Once these questions are thoroughly researched and discussed, aligning expectations throughout all levels of the business hierarchy is critical. Getting stakeholders on the same page about your business’ unique disaster readiness needs helps with creating a more streamlined (it’s never easy though) process to solution identification and budget allotment. As Gartner puts it, it’s essential to, “Ensure that DR planning is done in alignment with business continuity management (not in an IT-only vacuum).”

Documentation and Role Assignment

The name of the game in a real-life disaster recovery situation is to have a meticulously detailed plan and well-thought-out designation of roles. The initial response to the outage is not the point at which you synthesize the recovery plan. Ideally, your response should be composed of explicitly planned recovery procedures including step-by-step instructions/commands that anyone on the IT team can execute to get your environment back up and running.

The most important clarification to make here is how you go about framing these disaster response protocols. Create plans based on loss categories in your environment, not based on the downtime-causing events. In other words, what assets could be lost/compromised at your organization (sites, applications, 3rd-party services, etc.)? You want your DR plan to be constructed at this level, because while your organization hopefully has a good understanding of what assets/systems you have to lose, the world is a terrifying oyster of chaos that could catalyze an outage in a variety of ways that surpass imagination. If you construct your DR response plan based on loss categories, you don’t have to worry about future events falling into a preconceived framework of downtime-triggering events.

Automation-Ready Technology and Ease of Management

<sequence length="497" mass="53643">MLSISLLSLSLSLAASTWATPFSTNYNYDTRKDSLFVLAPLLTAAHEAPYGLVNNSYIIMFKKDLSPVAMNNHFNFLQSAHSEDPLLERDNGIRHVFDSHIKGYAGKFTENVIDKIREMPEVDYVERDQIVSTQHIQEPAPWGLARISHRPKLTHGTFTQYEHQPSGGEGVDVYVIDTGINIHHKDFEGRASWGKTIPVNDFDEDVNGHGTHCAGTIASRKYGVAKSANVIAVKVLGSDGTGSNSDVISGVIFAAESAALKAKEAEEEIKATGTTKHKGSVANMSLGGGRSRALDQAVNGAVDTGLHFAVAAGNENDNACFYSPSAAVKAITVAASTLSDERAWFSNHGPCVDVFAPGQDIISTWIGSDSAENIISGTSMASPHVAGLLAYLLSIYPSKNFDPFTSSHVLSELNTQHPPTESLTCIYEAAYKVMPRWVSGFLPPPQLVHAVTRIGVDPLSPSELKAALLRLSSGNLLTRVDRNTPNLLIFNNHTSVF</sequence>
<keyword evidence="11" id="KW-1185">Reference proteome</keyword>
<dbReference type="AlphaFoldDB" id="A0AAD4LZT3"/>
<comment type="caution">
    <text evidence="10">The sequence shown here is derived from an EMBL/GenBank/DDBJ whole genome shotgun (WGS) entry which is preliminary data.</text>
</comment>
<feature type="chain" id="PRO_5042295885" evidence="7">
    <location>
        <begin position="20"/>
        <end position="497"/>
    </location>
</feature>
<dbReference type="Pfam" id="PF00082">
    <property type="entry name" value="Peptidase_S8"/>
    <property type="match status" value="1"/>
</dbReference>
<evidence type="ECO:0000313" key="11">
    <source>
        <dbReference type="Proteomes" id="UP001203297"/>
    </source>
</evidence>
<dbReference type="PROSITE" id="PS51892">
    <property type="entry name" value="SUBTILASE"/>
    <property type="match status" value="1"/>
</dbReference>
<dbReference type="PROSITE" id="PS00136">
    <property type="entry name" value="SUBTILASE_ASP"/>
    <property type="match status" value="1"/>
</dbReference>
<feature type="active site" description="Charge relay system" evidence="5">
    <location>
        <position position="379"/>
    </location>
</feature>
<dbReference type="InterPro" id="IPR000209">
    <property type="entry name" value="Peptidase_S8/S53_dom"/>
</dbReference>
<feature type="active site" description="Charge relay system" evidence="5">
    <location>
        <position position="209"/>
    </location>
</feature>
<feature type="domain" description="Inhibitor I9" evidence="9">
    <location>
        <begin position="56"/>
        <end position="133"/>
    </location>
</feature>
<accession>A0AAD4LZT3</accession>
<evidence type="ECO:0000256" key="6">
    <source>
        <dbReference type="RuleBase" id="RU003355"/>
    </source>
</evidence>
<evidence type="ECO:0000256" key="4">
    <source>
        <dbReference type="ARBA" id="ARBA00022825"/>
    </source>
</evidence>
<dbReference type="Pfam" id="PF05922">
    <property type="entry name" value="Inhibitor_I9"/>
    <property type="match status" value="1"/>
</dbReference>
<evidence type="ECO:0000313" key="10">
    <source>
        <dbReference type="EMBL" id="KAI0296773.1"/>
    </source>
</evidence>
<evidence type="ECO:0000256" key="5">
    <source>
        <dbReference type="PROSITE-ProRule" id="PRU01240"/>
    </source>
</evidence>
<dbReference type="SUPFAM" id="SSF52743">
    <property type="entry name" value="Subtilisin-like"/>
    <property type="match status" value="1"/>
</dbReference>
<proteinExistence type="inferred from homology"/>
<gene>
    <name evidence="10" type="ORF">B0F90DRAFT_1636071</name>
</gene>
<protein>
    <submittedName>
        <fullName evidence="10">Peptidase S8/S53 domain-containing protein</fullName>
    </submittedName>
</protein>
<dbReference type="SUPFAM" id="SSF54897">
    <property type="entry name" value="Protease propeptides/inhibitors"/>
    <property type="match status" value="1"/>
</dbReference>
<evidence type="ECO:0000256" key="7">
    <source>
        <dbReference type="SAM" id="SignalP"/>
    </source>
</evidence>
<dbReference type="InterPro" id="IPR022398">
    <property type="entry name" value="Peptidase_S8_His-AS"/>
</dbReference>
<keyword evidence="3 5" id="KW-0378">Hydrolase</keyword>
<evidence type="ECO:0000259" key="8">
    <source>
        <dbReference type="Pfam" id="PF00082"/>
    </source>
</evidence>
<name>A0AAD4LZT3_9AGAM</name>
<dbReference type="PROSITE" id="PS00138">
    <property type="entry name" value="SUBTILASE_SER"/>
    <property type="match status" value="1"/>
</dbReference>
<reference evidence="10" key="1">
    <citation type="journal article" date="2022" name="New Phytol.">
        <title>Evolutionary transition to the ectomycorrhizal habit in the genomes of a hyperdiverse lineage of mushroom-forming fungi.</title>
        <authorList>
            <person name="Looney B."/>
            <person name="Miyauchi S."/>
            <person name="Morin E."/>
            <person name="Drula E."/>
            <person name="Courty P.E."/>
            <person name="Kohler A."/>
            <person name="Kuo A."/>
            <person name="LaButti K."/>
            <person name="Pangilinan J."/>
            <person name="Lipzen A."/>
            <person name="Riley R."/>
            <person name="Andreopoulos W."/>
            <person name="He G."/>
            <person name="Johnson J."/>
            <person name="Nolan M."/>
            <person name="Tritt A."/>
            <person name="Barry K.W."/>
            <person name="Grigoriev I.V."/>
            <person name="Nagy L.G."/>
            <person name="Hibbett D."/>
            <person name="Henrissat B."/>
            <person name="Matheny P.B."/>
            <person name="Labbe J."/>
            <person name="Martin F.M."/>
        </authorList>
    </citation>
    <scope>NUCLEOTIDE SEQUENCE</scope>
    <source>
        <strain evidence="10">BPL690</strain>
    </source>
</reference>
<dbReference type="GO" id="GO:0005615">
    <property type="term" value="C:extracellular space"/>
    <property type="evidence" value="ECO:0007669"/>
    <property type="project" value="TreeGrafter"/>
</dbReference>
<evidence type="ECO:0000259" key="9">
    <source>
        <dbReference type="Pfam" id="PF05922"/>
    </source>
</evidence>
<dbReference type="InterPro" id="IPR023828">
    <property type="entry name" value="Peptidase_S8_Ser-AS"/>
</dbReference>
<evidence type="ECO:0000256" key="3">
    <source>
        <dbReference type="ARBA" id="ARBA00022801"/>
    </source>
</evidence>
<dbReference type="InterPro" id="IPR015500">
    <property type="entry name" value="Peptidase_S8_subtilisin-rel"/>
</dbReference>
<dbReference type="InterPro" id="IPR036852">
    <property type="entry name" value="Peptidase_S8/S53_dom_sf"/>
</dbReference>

It’s obvious where this recommendation is going. A thorough, easily-executable process is a good start for disaster recovery, but the best DR strategies lean heavily into “smart” automation. You want your systems to be able to react immediately to threat/outage detection and start automatically facilitating your DR processes.

Lastly, the best DR management strategies minimize concurrent recovery solutions and unify your environment for the simplest user experience. For example, you are not doing your IT team any favors by having to manage separate SQL Server Availability Groups on Windows and Linux.

Solutions like our DxEnterprise smart HA clustering software do just that. Not only can this solution be easily extended to provided multi-subnet disaster recovery with smart automation, but it also enables you to use a single pane of glass to manage your entire SQL Server environment—mixed platforms, mixed versions/editions, mixed distributions, all of it.

In Conclusion

There are a lot of steps you can take to create the best disaster recovery strategy for your organization today, but the most important thing to remember is that DR planning never stops. It is an ongoing evolution that can never be faced with complacency. The best plans are supported by:

> Thorough research on how downtime affects your organization

> Alignment on expectations and DR requirements among all stakeholders